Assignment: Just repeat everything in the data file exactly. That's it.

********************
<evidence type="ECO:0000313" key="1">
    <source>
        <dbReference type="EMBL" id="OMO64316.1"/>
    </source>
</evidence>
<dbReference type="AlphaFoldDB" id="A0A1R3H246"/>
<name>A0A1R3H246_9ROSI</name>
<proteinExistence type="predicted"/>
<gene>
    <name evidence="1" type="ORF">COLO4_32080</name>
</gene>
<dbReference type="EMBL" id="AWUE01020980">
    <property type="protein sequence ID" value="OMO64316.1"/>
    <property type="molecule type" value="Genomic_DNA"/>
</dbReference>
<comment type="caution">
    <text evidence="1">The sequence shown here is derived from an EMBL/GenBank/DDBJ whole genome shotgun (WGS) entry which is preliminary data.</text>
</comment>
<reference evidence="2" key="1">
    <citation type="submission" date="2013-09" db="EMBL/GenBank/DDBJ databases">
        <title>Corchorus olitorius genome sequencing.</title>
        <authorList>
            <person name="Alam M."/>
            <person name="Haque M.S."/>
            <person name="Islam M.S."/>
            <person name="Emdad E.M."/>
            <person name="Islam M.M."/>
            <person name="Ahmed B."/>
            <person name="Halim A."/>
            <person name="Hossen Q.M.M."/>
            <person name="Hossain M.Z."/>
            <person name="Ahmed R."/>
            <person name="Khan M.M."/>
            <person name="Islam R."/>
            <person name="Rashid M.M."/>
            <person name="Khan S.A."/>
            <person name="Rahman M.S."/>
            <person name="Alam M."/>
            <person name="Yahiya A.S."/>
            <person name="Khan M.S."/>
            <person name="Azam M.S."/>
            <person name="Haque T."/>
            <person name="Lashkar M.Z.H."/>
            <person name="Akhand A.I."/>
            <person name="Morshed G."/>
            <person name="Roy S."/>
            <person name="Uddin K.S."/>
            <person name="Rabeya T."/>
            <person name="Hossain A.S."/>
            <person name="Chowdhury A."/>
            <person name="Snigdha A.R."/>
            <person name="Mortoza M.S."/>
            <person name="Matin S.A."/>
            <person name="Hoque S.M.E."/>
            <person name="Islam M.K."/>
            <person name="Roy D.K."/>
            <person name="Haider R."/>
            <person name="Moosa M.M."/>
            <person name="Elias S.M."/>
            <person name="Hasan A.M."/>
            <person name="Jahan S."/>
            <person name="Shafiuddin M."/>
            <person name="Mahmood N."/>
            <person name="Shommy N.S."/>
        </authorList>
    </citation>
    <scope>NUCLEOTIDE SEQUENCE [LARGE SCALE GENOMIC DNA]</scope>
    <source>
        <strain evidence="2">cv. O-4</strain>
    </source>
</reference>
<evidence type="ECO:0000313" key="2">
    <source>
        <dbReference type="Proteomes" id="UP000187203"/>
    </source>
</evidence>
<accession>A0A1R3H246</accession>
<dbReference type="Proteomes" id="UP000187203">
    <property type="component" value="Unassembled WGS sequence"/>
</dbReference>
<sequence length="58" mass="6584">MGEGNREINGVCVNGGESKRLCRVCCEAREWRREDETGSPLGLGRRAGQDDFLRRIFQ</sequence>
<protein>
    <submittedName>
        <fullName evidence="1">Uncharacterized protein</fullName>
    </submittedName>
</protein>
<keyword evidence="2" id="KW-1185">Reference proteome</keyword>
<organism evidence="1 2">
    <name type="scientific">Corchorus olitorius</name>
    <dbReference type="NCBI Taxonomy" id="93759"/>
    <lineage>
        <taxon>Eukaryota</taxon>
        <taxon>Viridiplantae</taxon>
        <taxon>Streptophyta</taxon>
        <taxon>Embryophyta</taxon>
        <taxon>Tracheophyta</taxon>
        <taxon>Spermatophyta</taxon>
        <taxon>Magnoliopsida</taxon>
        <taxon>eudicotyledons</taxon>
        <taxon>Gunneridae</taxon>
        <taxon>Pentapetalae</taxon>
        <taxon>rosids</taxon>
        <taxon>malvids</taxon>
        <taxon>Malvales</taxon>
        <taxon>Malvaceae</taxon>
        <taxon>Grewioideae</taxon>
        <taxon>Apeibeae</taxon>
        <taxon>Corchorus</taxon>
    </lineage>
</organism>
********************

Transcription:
<evidence type="ECO:0000313" key="1">
    <source>
        <dbReference type="EMBL" id="OMO64316.1"/>
    </source>
</evidence>
<dbReference type="AlphaFoldDB" id="A0A1R3H246"/>
<name>A0A1R3H246_9ROSI</name>
<proteinExistence type="predicted"/>
<gene>
    <name evidence="1" type="ORF">COLO4_32080</name>
</gene>
<dbReference type="EMBL" id="AWUE01020980">
    <property type="protein sequence ID" value="OMO64316.1"/>
    <property type="molecule type" value="Genomic_DNA"/>
</dbReference>
<comment type="caution">
    <text evidence="1">The sequence shown here is derived from an EMBL/GenBank/DDBJ whole genome shotgun (WGS) entry which is preliminary data.</text>
</comment>
<reference evidence="2" key="1">
    <citation type="submission" date="2013-09" db="EMBL/GenBank/DDBJ databases">
        <title>Corchorus olitorius genome sequencing.</title>
        <authorList>
            <person name="Alam M."/>
            <person name="Haque M.S."/>
            <person name="Islam M.S."/>
            <person name="Emdad E.M."/>
            <person name="Islam M.M."/>
            <person name="Ahmed B."/>
            <person name="Halim A."/>
            <person name="Hossen Q.M.M."/>
            <person name="Hossain M.Z."/>
            <person name="Ahmed R."/>
            <person name="Khan M.M."/>
            <person name="Islam R."/>
            <person name="Rashid M.M."/>
            <person name="Khan S.A."/>
            <person name="Rahman M.S."/>
            <person name="Alam M."/>
            <person name="Yahiya A.S."/>
            <person name="Khan M.S."/>
            <person name="Azam M.S."/>
            <person name="Haque T."/>
            <person name="Lashkar M.Z.H."/>
            <person name="Akhand A.I."/>
            <person name="Morshed G."/>
            <person name="Roy S."/>
            <person name="Uddin K.S."/>
            <person name="Rabeya T."/>
            <person name="Hossain A.S."/>
            <person name="Chowdhury A."/>
            <person name="Snigdha A.R."/>
            <person name="Mortoza M.S."/>
            <person name="Matin S.A."/>
            <person name="Hoque S.M.E."/>
            <person name="Islam M.K."/>
            <person name="Roy D.K."/>
            <person name="Haider R."/>
            <person name="Moosa M.M."/>
            <person name="Elias S.M."/>
            <person name="Hasan A.M."/>
            <person name="Jahan S."/>
            <person name="Shafiuddin M."/>
            <person name="Mahmood N."/>
            <person name="Shommy N.S."/>
        </authorList>
    </citation>
    <scope>NUCLEOTIDE SEQUENCE [LARGE SCALE GENOMIC DNA]</scope>
    <source>
        <strain evidence="2">cv. O-4</strain>
    </source>
</reference>
<evidence type="ECO:0000313" key="2">
    <source>
        <dbReference type="Proteomes" id="UP000187203"/>
    </source>
</evidence>
<accession>A0A1R3H246</accession>
<dbReference type="Proteomes" id="UP000187203">
    <property type="component" value="Unassembled WGS sequence"/>
</dbReference>
<sequence length="58" mass="6584">MGEGNREINGVCVNGGESKRLCRVCCEAREWRREDETGSPLGLGRRAGQDDFLRRIFQ</sequence>
<protein>
    <submittedName>
        <fullName evidence="1">Uncharacterized protein</fullName>
    </submittedName>
</protein>
<keyword evidence="2" id="KW-1185">Reference proteome</keyword>
<organism evidence="1 2">
    <name type="scientific">Corchorus olitorius</name>
    <dbReference type="NCBI Taxonomy" id="93759"/>
    <lineage>
        <taxon>Eukaryota</taxon>
        <taxon>Viridiplantae</taxon>
        <taxon>Streptophyta</taxon>
        <taxon>Embryophyta</taxon>
        <taxon>Tracheophyta</taxon>
        <taxon>Spermatophyta</taxon>
        <taxon>Magnoliopsida</taxon>
        <taxon>eudicotyledons</taxon>
        <taxon>Gunneridae</taxon>
        <taxon>Pentapetalae</taxon>
        <taxon>rosids</taxon>
        <taxon>malvids</taxon>
        <taxon>Malvales</taxon>
        <taxon>Malvaceae</taxon>
        <taxon>Grewioideae</taxon>
        <taxon>Apeibeae</taxon>
        <taxon>Corchorus</taxon>
    </lineage>
</organism>